I first met Dennis Lane, the famed Wordbones of Tales of Two Cities, almost exactly two years ago, over a beer at Victoria. We were brought together by fellow blogger Tom Coale after I had, in Tom’s words, taken Dennis “to the woodshed” over his pro-CSX stance on the proposed intermodal in Elkridge.
Thirty minutes ago, I found out he was killed in what is being called “a domestic homicide”. I decided there was no more fitting tribute to the man I called The Godfather of HoCo blogs 1 than to post something.
I had, of course, been religiously reading Dennis before meeting him in real life. You can’t be even tangentially interested in the Howard County political scene and not read Dennis. His posts were frequent, funny, and required. His take could be…slanted, but he never wanted to be mistaken for a journalist. He wanted to help. I always felt like he just cared for his community so much that that love needed some constant outlet and, to our benefit, that outlet took the form of blogging. Others would have planted trees or worked on their golf game, but Dennis decided to perform a true community service, illuminating otherwise missed issues and keeping all of us informed.
He didn’t take disagreement personally, even when I described his writing as a “self-indulgent Donald Trump ramble”. That was part of the fun for him, the back and forth. He relished debate. He loved to kick back with a beer and get deep into deeply local issues that 90% of the population preferred to ignore. He cared, and he wanted to help you care with him. Disagree, fine; just come to the table and dig in.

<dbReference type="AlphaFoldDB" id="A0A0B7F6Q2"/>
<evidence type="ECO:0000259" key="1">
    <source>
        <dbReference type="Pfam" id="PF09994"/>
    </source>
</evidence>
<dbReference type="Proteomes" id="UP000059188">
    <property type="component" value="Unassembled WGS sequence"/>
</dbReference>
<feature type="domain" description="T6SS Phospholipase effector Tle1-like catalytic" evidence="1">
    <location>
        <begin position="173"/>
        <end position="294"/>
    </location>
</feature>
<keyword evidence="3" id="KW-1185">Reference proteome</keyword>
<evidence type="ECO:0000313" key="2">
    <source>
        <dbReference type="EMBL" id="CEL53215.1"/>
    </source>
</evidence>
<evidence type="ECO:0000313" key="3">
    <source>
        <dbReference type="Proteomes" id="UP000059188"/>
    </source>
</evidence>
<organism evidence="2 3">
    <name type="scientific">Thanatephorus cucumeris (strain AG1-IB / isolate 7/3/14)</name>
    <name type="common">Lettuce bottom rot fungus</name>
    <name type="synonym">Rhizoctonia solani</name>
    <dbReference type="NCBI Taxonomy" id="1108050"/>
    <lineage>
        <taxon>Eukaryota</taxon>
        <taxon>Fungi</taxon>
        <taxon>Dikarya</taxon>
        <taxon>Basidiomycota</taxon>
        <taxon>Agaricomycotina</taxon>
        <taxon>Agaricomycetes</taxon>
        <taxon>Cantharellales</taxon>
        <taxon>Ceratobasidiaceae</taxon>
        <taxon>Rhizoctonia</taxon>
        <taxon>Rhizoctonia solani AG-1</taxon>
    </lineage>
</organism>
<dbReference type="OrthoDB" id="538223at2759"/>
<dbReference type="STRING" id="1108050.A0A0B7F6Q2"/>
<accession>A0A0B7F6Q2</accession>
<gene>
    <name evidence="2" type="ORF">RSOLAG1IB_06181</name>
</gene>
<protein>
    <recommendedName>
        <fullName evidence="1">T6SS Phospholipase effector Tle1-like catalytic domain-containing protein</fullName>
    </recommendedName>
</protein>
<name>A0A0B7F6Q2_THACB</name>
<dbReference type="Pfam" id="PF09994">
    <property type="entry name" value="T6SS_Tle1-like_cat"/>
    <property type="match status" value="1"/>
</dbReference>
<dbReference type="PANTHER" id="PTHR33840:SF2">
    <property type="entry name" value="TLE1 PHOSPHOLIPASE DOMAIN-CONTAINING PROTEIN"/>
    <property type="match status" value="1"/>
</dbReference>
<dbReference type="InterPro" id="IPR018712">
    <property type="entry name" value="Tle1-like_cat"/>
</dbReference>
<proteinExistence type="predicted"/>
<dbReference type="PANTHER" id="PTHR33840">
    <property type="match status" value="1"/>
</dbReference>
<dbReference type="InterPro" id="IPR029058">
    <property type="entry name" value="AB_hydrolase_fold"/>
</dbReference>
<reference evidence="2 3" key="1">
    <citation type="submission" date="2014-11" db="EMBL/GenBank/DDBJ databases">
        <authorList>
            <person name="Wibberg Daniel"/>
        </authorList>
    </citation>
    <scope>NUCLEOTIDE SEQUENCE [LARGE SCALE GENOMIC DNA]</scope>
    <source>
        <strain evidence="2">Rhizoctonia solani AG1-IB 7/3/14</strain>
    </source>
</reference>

I was depending on his coverage of the 2014 races, and I do mean coverage. His incredible local networks and commitment to attending every political event he could made him the eyes and ears of thousands of Howard Countians without his access, time, or writing ability. (I fall under all three categories.)
I never understood his penchant for links to New Yorker cartoons and goofy YouTube clips. It always made me mad I couldn’t just hover over the link and figure out what it was, I had to click through and see what silly semi-related joke he had found. I never knew how he found all of those. Google, I guess. Wish I had asked his method.
He emailed me last week, and I put replying into the “to-do” pile that, now, will never get done.
As far as I’m concerned, there is no one to fill the void he leaves behind in this little blogging community. I can only guess at the pain his family feels today; he wrote about his daughter with such unabashed pride and joy.
The time will come for deep mourning, for full remembrance, for justice. For now, for today, though, it’s worth reflecting on the measure of the man: how many people will miss his daily posts on classic cars or local supermarkets, the tributes he’ll receive from local politicians he routinely skewered, the family and communities he leaves behind as a true and lasting memorial.
One last wag of the Wordbones tail for you, Dennis. You will be missed.
- I also called him “True OG”, meaning “Original Gangster”, but he interpreted as “Old Guy”. ↩